Expel the gloom

Rebecca Atkinson, 11.11.2013
Marching with the Uplift Army
I’ve been uplifted. It involved brightly coloured feathers, singing and the marching spirit of the old home army.

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The army in question was the Uplift Army, a Barnsley-based group of actors, artists and local residents who have joined a growing movement in the town to expel the gloom, promote wellbeing and happiness, and get people talking about mental health.

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The army marched through the BT Conference Centre in Liverpool during the Museums Association’s annual Conference and Exhibition, handing out feathers and spreading the word.

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Uplift is a project, a concept and a social brand. It’s run by Action Space Mobile, and is one part of its Arts on Referral scheme. In association with Barnsley Arts and Museums, the army and other Uplift projects have held camps and festivals, artistic gatherings and tea parties with the express aim to enable people to create happy memories and improve their wellbeing.

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One member of the Uplift Army, landgirl Diane, said: “Uplift has made a real difference to my life. I needed help moving on from bad experiences in my past, I was encouraged to be positive and make the most of my talents. I felt valued and listened to, making friends and new skills. There’s no pressure – Uplift has been a lifeline to me.”

Comments

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Anonymous
14.11.2013, 20:34
I am not criticising 'Uplift' for their part in this, or any aspect of their motivation for doing so.
I am merely cynical about the decision to making this a compulsory experience at a museum conference.
There is no doubt in my mind that arts, music, culture, performance, theater are all important experiences and community building. These are the aspects why I (still) work in the sector.
I think it just misses the point when it is 'prescribed' in a 'one fits all' stunt.
Anonymous
14.11.2013, 19:53
Wows. Very surprised at those comments.
Firstly I should say that I know the people that run Uplift and have talked many of the members often, both about the projects and about their own experiences with mental health.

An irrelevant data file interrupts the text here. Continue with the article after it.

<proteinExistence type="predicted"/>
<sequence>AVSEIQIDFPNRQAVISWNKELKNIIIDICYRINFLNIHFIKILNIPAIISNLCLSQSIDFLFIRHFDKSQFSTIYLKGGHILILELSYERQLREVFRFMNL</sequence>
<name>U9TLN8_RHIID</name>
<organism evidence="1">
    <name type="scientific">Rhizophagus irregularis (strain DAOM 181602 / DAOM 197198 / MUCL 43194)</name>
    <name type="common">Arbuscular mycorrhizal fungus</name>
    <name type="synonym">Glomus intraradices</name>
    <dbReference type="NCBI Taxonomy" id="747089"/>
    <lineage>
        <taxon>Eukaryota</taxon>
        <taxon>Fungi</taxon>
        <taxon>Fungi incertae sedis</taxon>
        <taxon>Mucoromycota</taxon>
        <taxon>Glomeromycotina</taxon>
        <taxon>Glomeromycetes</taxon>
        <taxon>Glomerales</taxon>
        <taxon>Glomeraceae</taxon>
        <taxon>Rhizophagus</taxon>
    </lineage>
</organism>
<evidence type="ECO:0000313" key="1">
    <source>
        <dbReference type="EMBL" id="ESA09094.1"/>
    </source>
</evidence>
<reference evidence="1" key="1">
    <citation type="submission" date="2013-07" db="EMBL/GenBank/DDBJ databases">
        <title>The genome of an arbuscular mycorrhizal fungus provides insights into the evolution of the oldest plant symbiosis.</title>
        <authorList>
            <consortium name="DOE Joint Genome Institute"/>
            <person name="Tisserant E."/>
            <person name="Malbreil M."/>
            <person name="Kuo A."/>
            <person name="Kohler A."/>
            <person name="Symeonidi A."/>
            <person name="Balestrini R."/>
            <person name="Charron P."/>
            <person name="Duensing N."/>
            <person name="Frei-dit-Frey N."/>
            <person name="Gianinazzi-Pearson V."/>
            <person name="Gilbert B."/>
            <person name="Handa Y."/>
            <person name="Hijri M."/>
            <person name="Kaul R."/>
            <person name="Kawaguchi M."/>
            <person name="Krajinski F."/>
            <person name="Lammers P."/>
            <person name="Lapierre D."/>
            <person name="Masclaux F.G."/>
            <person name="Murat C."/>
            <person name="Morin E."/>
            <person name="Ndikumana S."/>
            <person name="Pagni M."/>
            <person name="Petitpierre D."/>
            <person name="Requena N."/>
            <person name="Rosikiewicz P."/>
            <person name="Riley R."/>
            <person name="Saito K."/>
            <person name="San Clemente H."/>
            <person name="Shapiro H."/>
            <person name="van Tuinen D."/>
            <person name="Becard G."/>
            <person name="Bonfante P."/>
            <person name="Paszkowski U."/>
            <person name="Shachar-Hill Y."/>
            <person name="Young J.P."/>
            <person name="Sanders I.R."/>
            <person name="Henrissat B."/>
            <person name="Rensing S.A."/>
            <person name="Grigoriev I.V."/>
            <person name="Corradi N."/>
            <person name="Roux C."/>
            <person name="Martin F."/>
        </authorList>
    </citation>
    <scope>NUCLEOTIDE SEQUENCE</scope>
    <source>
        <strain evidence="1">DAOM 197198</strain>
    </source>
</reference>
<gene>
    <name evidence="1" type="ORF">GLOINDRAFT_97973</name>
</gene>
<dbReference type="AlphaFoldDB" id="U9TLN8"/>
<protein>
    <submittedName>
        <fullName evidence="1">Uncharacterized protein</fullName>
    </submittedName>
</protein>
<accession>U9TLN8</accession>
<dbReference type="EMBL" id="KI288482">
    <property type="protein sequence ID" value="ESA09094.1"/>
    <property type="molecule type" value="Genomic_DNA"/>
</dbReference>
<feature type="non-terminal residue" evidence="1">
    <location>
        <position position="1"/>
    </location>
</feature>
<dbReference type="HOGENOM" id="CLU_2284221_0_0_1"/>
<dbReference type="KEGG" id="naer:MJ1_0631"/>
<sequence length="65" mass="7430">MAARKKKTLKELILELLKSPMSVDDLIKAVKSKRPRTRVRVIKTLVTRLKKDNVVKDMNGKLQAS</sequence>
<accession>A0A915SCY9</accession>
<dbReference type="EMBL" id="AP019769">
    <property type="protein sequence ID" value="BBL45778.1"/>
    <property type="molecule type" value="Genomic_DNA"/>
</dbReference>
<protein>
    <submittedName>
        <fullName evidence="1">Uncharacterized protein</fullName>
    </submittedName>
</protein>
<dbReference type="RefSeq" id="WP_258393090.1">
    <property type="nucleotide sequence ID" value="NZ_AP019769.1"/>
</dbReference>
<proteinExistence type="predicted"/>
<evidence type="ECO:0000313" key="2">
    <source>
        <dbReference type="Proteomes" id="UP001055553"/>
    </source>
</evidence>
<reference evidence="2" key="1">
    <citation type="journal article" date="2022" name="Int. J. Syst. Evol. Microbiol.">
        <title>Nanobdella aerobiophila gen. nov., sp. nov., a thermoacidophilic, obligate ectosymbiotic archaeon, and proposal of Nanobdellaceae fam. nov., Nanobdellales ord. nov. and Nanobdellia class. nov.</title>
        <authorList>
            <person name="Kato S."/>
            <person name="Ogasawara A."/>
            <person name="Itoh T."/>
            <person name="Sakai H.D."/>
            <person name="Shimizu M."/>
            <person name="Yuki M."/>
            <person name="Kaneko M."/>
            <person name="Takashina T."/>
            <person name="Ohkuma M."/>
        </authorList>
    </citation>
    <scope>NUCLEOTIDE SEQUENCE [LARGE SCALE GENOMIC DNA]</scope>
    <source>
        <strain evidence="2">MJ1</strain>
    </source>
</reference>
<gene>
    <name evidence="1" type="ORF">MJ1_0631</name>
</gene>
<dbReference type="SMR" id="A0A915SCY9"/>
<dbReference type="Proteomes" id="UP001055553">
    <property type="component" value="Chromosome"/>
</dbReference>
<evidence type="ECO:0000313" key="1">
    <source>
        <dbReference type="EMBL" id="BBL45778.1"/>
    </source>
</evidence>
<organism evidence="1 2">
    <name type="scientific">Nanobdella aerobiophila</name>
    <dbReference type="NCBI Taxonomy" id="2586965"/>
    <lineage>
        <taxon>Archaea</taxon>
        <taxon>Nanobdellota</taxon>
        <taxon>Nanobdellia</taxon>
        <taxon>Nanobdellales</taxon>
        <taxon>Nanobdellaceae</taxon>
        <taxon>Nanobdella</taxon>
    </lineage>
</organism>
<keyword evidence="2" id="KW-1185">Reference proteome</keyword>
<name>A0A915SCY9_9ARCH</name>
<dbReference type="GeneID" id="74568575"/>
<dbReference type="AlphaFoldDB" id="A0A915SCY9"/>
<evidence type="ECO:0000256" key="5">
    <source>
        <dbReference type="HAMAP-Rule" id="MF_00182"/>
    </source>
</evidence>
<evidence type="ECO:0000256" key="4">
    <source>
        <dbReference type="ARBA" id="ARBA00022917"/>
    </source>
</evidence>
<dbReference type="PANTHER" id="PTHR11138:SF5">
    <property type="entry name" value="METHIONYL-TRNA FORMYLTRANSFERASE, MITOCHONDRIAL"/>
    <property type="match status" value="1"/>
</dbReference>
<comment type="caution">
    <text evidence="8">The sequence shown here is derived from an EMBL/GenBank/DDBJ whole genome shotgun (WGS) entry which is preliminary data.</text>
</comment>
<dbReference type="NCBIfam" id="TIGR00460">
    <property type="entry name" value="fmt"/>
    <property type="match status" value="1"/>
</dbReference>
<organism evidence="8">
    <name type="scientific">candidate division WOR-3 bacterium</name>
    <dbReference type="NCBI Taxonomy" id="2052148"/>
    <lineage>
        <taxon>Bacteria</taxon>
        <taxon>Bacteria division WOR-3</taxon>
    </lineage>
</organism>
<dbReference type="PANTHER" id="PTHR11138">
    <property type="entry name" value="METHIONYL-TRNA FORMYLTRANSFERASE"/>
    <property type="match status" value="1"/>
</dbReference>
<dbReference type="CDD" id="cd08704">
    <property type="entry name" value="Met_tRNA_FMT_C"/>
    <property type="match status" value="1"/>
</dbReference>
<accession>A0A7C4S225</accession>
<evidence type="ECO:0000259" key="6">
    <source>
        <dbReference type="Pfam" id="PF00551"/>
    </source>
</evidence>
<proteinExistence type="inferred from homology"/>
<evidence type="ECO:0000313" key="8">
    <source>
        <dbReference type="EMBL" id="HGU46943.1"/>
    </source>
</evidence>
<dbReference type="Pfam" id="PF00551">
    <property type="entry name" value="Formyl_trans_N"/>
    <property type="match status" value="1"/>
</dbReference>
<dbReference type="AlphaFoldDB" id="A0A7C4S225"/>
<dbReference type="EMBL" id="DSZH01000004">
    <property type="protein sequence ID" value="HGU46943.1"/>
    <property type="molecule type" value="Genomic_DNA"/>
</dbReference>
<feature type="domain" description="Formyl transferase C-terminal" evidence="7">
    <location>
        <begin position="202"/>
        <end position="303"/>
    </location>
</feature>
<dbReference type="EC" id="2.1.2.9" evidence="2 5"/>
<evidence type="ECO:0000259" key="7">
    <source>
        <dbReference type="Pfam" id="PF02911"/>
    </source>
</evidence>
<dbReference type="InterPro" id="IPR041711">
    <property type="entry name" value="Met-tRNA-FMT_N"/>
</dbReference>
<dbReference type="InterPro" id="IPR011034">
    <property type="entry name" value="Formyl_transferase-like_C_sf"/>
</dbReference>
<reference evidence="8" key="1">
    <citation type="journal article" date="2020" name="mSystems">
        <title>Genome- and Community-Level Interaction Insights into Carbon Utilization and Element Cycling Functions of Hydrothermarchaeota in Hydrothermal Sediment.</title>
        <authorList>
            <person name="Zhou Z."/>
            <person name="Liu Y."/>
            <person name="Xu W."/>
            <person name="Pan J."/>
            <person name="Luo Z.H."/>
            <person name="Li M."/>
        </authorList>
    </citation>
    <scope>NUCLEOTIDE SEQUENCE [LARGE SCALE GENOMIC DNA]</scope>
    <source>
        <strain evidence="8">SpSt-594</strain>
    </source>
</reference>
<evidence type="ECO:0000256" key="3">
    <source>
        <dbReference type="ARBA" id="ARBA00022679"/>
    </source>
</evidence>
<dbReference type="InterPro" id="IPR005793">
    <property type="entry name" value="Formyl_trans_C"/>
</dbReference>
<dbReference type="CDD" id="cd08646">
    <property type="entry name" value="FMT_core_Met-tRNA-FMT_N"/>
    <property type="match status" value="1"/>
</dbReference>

I should also say that I have my own experience with severe depression and self harm a number of years ago.
The type of service uplift offer is not for everyone. I personally would have been reluctant to take up this kind of service, but I had other options available to me.
Many others don't - especially in our postcode.

Uplift is not all about fancy dress and performance art. But by learning to perform as a group and/or solo, by learning to paint and write, to sing and speak, Uplift has taught many of its members to accept themselves - faults and all. It has also enabled them to over come barriers - both set by themselves or by others. But often it is not about finding a cure, it is also about day-to-day management of an illness.

Uplift doesn't just involve the arts. There is a lot of talking, listening, caring, looking out for each other, helping, and the entire group, members and facilitators are not just an 'army' but a family too. A family that many of these people need.

The project also promotes well-being in general by holding public events, open to anybody. Open-mics, poetry events, crafts at festivals etc. where its members perform alongside seasoned musicians and artists.

I'm rambling now, but I should say that I recommend getting in contact with Uplift and finding out more about what they do. It is hard to totally get what uplift is without hearing about their experience directly from them.
Jemma Conway
MA Member
Community Heritage Curator, Barnsley Museum Service
14.11.2013, 16:50
I have to say from the start I am biased as I have seen the work in action. Its probably a good idea to take a look at the Uplift Blog to understand a bit more about the project. http://upliftbarnsley.blogspot.co.uk/p/how-to-ge.html